HAC Builds Commercial Communication Satellite Hughes News September 30, 1960 Transcribed by Faith MacPherson

For the past year, the engineering Division has been engaged in the analysis, design, and construction of many basic elements of a novel commercial communication satellite system. The communication link consists of a very light active repeater in a synchronous equatorial orbit used in conjunction with two or more ground terminals as an intercontinental relay of television, telephone, and teletype messages.

While the use of a stationary Earth satellite as a radio relay was described as early as 1945, and current trade publications bristle with air-brush drawings of similar systems, the Hughes concept is felt to be unique in the combination of techniques and integration of functions which have resulted in a payload small enough to be boosted into orbit by the NASA Scout. The use of this low-cost solid propellant booster, currently under development, accounts for the commercial attractiveness of this system.

The payload repeater consists of a transistorized UHF receiver and a 2.5 watt, S-band traveling wave tube transmitter. Electrical power is supplied by solar cells which cover its cylindrical surface. The receiver-transmitter, in addition to serving as a communication relay, is used as a guidance signal repeater during launch guidance. The receiver is also used as a command receiver, and the transmitter as a telemetering transmitter.

Because the stationary orbit has a range of about 22,752 nautical miles, a directional antenna must be employed to keep the required payload transmitter power low. Where other systems have resorted to attitude stabilization to properly aim the directional antennas, the Hughes system achieves the desired directivity in a spin stabilized configuration. The use of spin stabilization affords a substantial simplification of the vernier orbital correction system, which requires only two pulsed gas jets for complete velocity and spin orientation control.

A launch guidance system is used to measure the booster velocity, so that it can be cut off at the desired value. Fortunately, the guidance precision required to reduce the initial errors to within the range of the vernier control system turns out to be only moderate, an order of magnitude less critical than a ballistic missile guidance system. A medium power UHF transmitter, an angle tracking S-band receiver, and a second fixed receiver displaced 10,000 feet from the first to form an interferometer are used to determine the range, range rate, elevation angle, and elevation angle rate with the required precision.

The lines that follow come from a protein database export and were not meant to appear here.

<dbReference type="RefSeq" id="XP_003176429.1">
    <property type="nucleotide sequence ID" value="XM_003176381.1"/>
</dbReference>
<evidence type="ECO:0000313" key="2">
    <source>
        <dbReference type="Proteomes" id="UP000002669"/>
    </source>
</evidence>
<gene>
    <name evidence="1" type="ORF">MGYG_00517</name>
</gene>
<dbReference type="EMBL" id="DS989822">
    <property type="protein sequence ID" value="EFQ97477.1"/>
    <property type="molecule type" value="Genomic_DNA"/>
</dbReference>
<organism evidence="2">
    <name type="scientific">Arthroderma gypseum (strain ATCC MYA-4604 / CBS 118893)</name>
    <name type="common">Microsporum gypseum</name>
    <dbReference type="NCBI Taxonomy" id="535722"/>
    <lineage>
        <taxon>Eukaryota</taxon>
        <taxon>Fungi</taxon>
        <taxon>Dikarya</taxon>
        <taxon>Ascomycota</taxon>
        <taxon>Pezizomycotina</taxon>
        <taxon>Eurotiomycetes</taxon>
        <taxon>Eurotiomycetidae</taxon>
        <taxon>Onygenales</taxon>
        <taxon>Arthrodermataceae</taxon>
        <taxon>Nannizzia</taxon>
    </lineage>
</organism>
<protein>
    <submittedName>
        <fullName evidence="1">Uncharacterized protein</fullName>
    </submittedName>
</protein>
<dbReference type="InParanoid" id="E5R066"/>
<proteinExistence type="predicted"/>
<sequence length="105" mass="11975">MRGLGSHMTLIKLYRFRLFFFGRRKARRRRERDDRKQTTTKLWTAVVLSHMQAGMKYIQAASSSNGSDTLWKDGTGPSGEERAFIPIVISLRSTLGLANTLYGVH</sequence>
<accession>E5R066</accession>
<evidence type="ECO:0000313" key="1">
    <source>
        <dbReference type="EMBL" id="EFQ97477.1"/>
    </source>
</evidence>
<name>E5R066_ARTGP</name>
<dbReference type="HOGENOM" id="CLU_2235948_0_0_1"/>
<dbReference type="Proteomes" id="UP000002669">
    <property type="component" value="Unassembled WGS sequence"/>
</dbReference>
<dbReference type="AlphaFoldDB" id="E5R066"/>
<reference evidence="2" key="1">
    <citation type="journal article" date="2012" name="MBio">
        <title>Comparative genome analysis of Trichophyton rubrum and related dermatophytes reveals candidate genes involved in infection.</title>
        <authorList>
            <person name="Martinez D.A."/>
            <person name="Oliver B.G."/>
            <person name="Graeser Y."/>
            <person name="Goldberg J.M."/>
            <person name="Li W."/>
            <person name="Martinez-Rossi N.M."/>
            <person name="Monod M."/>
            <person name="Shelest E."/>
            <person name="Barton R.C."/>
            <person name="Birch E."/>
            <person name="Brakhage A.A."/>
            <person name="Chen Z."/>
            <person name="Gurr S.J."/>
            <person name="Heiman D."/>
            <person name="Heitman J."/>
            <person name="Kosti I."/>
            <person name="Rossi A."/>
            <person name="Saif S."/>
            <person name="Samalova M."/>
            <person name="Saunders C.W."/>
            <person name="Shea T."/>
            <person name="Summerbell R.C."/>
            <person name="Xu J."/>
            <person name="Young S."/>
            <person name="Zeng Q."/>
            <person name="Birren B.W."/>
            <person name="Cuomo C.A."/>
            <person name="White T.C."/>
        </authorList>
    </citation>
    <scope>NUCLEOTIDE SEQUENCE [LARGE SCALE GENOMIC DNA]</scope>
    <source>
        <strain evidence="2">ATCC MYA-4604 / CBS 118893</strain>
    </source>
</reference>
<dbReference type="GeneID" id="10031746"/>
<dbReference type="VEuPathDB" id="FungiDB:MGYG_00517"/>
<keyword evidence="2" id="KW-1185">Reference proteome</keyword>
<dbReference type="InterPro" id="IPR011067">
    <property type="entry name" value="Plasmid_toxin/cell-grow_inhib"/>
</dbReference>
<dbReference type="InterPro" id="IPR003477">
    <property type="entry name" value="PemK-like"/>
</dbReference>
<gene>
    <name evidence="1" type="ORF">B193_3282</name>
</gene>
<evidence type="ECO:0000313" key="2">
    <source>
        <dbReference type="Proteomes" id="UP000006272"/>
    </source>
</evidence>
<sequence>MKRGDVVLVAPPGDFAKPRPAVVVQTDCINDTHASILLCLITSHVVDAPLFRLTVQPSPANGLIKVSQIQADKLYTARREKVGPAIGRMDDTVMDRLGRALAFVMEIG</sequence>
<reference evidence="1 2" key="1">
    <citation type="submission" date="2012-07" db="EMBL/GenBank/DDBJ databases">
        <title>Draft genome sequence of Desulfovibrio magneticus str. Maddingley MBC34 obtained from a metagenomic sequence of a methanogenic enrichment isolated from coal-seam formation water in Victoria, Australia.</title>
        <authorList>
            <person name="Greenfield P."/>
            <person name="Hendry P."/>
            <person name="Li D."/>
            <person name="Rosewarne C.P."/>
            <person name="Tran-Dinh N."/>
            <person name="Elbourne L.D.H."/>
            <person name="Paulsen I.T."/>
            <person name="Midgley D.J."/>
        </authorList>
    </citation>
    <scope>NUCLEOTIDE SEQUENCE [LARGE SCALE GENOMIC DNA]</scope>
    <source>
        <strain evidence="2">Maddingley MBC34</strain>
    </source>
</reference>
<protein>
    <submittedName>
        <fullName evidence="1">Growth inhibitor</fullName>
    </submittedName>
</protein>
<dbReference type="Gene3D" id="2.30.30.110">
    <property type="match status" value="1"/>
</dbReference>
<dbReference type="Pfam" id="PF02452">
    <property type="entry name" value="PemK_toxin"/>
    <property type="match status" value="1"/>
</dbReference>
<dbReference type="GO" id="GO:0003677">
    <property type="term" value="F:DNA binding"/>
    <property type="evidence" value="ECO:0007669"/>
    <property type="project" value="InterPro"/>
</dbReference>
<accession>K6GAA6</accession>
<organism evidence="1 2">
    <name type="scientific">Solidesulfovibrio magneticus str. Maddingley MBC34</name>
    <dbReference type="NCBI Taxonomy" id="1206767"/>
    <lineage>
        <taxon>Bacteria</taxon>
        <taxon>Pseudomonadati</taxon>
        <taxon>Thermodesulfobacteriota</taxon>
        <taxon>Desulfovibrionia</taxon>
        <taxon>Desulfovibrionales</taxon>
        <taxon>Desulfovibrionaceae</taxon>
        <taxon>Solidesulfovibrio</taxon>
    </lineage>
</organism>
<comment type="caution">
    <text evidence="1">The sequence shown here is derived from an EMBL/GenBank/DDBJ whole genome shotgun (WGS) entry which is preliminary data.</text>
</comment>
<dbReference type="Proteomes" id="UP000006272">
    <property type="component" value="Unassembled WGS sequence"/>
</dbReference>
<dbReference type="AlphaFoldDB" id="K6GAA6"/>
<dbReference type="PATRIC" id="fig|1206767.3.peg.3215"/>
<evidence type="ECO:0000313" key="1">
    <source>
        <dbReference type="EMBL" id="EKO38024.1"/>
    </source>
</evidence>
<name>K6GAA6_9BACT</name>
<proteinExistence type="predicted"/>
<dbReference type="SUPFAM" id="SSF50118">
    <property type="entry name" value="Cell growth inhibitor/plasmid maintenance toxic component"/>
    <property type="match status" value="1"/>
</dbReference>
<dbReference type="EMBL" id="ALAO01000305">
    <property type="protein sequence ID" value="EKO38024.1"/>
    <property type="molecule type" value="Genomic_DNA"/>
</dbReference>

Five hours and 20 minutes after launch, a “kick in the apogee” is used to achieve a nominally synchronous orbit. At this stage, the synchronous apogee controller is employed to command the jets in the payload, first to orient the spin axis, then to null out the velocity errors. This clever little machine, which actually goes “pucketa- pucketa” when it’s running, is “tuned in” to the payload spin speed and by means of mechanical phase shifters generates the appropriate commands.

The ground communication terminals will contain large fixed antenna, a high power UHF transmitter, and a low S-band receiver. The latter will contain a liquid-nitrogen cooled parametric amplifier.

A payload based on the above concept, but designed to be launched by the Thor-Delta, has been constructed. The Thor-Delta configuration was intended to make possible an experimental launch at an early date before a fully developed Scout could be made available. NASA is currently considering a proposal for an experiment which could lead to a commercial communication system. In addition, Hughes is investigating means of exploiting the commercial possibilities of the system.

The idea of a lightweight spinning synchronous repeater using spin phased impulses for orbital corrections was conceived by Dr. Harold A. Rosen, now manager of the project. A preliminary design based on the concept was worked up last fall by him and two senior staff scientists, Tom Hudspeth, who was responsible for the detailed electronic design and Don Williams, who contributed the orientation method and a detailed dynamic analysis of the entire system.

After a rigorous review, Hughes management became sufficiently convinced of its value to support the development of the payload and guidance system while efforts were being made to secure support elsewhere for other essential elements of the system.

At its peak, more than 50 engineers and technicians were employed on the project, and the program has been outstanding.

In the Radar and Missile Electronics Laboratory, which has responsibility for the payload electronics and guidance system development, Eddie Phillips supervises the command circuit design, Meredith Eick, the guidance system development, Tom Hudspeth, the development of the repeater electronics and Jim Morse and Clem Quella designed the electronics chassis. Don Williams designed the solar sensors and the synchronous control system.

In the Aero/Space Vehicle Laboratory, which has responsibility for the mechanical and thermal design of the payload. Ed Marriott is the project manager. Ralph Colbert supervises the structural design and integration of the various units, Howard Prochaska the electrical power system composed of the solar cells and space batteries and Bob Telle the control valves and high pressure nitrogen tanks. The detailed trajectory calculations are made by Jim Belardi and the temperature environment and passive temperature control system by Conrad Stensguard.

The space environment and plans for environmental tests are being defined by Ed Felkel and Dick Baker of the Product Assurance and Space Installation Department, Air Defense Laboratories.